I will start this article by saying that State Management is not easy.
You might think "c'mon, state management is just a bucket that holds data. Not a biggie". And yes, I....agree(?) It's a bucket that we have to split in slices, to think what data to add and in which slice, how and when to get data from the slice, how to deal with the side effects, how to construct the actions and the functions that handles those actions, aka reducers. Well, it seems that it's not that easy after all.
A great feature that Angular has is to dynamically load component in a Higher Order Component by using the ComponentFactoryResolver. Apart from this, we can also lazy load a component using ES6 import.
Did you know that a wrong SCSS usage can increase the bundle size of your Angular application? And you know what this issue is, right? A performance issue!! The bigger the bundle size the more time the browser requires to download all the files and the more time it takes to paint the page.
A side note here: The CSS is render blocking which means that the browser won't render anything until all the CSS is downloaded and the CSSOM is constructed.
Having this in mind, we have to take extra care of our CSS. Don't we? :)
The majority of the products I worked on was/is B2B and they consisted of many (MANY) web forms. You know how this goes.
Who is our best friend for situations like this? ctrl+c & ctrl+v :) Yeah I know. I've been there.
Someone might say that this "best friend" helps us in many different cases. Here a bell rings. What do you do when you have to re-use the same code again and again? The answer is Abstraction.
You know how to abstract your code in JS, in TS in C# and in many other languages. What about HTML though? Continue reading to find this out :)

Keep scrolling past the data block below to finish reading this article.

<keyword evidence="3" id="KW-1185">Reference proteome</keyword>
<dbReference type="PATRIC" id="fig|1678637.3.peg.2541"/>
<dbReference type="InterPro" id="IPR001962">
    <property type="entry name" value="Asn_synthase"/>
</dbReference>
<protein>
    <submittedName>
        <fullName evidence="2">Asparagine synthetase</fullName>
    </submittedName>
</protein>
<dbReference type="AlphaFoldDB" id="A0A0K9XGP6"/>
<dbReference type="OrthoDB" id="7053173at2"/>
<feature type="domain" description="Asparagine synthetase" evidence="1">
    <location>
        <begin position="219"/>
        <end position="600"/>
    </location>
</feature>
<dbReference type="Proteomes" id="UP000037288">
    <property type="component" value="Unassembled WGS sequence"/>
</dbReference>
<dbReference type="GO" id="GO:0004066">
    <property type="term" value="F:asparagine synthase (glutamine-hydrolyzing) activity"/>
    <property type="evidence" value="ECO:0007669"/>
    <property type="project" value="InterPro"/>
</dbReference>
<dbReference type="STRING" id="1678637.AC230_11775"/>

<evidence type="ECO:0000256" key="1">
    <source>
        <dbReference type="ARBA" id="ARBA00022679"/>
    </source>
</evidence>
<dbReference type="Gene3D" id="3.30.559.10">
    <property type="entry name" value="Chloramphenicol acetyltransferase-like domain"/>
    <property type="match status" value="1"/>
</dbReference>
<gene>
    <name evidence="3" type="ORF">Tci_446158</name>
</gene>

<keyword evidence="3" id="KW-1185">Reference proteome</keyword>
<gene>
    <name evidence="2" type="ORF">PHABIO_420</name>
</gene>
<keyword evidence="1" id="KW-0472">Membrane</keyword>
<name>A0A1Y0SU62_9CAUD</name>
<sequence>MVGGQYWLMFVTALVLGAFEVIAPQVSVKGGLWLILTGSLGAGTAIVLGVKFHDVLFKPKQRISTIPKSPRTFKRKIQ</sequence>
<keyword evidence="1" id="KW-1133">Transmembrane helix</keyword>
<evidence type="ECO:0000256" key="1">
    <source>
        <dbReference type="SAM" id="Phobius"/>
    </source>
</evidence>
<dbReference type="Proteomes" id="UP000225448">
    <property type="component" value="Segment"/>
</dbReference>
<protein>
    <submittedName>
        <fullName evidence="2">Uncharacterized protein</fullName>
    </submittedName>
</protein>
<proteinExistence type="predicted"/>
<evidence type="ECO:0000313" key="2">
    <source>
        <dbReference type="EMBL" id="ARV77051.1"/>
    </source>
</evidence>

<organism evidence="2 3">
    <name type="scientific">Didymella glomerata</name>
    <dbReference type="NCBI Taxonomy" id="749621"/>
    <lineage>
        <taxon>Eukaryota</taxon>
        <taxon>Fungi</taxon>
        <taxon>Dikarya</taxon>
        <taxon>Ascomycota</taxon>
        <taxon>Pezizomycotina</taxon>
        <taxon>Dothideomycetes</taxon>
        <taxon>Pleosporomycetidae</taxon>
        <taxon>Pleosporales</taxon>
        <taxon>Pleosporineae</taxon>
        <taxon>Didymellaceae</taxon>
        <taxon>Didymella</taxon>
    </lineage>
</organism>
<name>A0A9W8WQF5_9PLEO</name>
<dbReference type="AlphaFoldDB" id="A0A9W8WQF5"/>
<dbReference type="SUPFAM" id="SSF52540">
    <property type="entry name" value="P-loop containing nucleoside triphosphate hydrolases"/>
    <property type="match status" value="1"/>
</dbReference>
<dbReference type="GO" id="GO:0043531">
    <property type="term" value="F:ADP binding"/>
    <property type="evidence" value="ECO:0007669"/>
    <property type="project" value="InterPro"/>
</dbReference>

What are the differences? The main difference is the scoping
In nutshell, block scope is the code that is enclosed in curly braces
What are the promises?
A promise is an alternative way which allows us to handle asynchronous operations in a more elegant way than callbacks
Let's assume a simple story which will help us understand this. (well OK, I know that its not the best example you've ever read)
A father asks his son to go and buy a newspaper. The father is awaiting for the newspaper and will start reading it when his son returns back. On the other hand, the father knows that his son, who loves playing out in the yard, has some possibilities to fall down and start crying. In this case he won't read his newspaper and he will have to care of his son.
There are two cases in the story; the father will read the newspaper. The father won't read the newspaper.
* In the company that I work for, we have a ceremony, called DOJO, in which any employer can present his/her ideas about any subject he/she wants to share (though we are trying to be focused on technological stuff). As such, this slide presentation was one of our DOJOs